He joined a research project (Project Y) to design a supercomputer. He worked alongside a number of people who had been involved in the Stretch computer; IBM’s attempt to build the world’s fastest computer which had been somewhat successful but came up against strong competition from CDC and Seymour Cray. Brian’s first role was to help design the order code, working with Herb Schorr and for John Cocke.
When IBM moved the project from research to development, Brian and ten colleagues were asked to move out to a West Coast laboratory to initiate the creation of a new computer development department; ACS, Advanced Computing Systems. Brian says: “All of this was highly secret. It was pretty secret from the rest of IBM, and certainly from outside.” While at ACS, Brian was involved in the invention of a dynamic instruction scheduling scheme.
Brian later returned to IBM’s Yorktown Heights laboratory and joined Manny Lehman’s project, IMP; one of the first multi-processor projects. Brian explains; “That was at a time when IBM was having troubles with OS/360 and in particular with the time-sharing system, TSS/360. That was being built at a different lab, but some of my colleagues were borrowed, or spent time there and so I knew a fair bit about what was going on and what was going wrong there. I and a colleague, Frank Zurcher, got very interested in the whole issue of how to design systems. The work that we did together got very, very intense. We could be involved in deep conversations that made no sense to anybody else, but where we could understand fully what was going on. That led to our work on multi-level modelling and that work on multi-level modelling I found myself referring back to in almost everything I’ve done since.”
In 1969, with his young daughter about to start school, Brian and his wife made the decision to return to the UK. He applied for a role at Newcastle University as a second chair in computing, under Ewan Page. Brian says: “I visited Newcastle and remember with great amusement sitting in Ewan Page’s office and we’re having this wonderfully delicate conversation, when in retrospect it’s very clear that I was trying to find out the chances of my being offered the job and he was trying to find out the chances of my accepting it.”
Ewan Page is credited with introducing computing at Newcastle University, Brian says of him: “Absolutely wonderful character, almost the archetypical benevolent despot, who was revered by just about all his own staff and feared by just about everybody else, which was great. He was very keen to build up research at Newcastle and to appoint a research professor, he was more than keen to go on running the place, and that appealed to me greatly.” Brian took encouragement from the fact that both Tony Hoare, and John Buxton, had been appointed to chairs in British universities and, like him, neither had gained a doctorate. He adds: “So, I didn’t regard that as a necessary bar, the precedent had been set as far as I was concerned, and rather arrogantly felt, if they could do it, I could do it. So, the fact that I had never given a lecture course in my life, which didn’t seem to faze Ewan, didn’t faze me either.”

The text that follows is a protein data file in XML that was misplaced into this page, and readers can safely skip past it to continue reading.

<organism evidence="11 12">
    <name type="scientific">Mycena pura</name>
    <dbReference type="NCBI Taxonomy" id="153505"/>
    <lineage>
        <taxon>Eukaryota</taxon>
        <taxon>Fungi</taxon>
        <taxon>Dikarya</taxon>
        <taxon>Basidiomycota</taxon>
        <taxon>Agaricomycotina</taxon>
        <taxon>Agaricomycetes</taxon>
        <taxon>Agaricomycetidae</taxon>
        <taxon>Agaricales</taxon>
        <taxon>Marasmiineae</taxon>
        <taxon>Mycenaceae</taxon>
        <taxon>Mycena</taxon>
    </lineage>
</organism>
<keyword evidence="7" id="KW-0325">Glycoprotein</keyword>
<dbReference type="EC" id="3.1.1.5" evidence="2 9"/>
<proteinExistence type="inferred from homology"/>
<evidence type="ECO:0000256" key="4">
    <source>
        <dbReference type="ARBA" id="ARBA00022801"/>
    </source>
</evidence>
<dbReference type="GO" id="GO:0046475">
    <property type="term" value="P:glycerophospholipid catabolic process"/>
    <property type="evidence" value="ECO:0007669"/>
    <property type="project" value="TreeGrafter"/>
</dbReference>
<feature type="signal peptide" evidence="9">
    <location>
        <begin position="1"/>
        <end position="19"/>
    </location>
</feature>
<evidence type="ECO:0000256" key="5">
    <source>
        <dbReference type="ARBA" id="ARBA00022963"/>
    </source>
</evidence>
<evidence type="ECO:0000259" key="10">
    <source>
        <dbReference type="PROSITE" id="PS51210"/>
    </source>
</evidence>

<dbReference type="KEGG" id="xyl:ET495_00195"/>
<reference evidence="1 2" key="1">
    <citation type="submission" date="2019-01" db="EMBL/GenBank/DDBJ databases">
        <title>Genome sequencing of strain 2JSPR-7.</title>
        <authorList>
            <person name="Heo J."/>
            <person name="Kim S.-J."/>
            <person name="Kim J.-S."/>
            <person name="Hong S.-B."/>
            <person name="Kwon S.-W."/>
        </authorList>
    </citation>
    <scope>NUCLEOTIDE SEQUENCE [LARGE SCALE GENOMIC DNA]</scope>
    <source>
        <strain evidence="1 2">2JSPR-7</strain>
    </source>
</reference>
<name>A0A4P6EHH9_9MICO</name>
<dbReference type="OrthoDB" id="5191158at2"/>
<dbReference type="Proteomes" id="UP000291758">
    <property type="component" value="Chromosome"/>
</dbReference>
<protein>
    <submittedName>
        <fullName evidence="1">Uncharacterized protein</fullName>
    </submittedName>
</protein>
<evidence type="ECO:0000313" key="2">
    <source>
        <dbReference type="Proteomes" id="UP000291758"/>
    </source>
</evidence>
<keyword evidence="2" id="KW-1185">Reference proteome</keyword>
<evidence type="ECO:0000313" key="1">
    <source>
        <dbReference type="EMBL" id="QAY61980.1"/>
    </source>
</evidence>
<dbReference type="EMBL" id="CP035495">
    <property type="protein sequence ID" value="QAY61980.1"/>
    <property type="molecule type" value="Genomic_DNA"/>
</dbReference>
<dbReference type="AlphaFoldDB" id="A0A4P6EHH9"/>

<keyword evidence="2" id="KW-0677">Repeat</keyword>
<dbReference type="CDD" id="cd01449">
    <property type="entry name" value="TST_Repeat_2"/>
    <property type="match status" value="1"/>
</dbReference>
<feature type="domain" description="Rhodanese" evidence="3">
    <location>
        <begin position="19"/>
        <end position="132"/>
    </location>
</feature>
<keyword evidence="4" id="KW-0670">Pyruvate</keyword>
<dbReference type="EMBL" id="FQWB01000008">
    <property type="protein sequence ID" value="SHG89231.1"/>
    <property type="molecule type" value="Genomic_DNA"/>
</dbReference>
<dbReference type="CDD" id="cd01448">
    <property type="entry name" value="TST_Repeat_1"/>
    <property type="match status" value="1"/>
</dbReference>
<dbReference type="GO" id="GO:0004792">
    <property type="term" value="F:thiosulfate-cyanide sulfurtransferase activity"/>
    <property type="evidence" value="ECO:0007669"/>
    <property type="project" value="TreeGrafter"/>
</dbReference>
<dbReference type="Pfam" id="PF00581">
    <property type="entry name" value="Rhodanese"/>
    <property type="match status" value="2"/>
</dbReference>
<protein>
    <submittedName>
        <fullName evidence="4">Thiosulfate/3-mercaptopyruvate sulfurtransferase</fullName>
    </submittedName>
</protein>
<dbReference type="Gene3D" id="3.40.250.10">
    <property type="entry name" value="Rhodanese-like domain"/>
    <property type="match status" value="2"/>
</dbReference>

With funding from the Science Research Council Jim Eve and Brian established a project on system reliability, a term that was later to be changed to dependability. Brian says: “I managed to get some very good people to join in on the work. If I look back on all of the things from then right back to the beginning of my time at English Electric, you might say what I did mainly was make sure that I worked with very good people. So that was the start of work on dependability which has carried on ever since.”
In 1981 Brian was working on what he describes as “probably the single most protracted exciting period of my research, because it pulled together both an exploitation of some very simple, very general ideas and some very practical and very clever hard work by colleagues like Lindsay Marshall to produce something which really was quite something; something we were very proud of and that we really enjoyed doing.”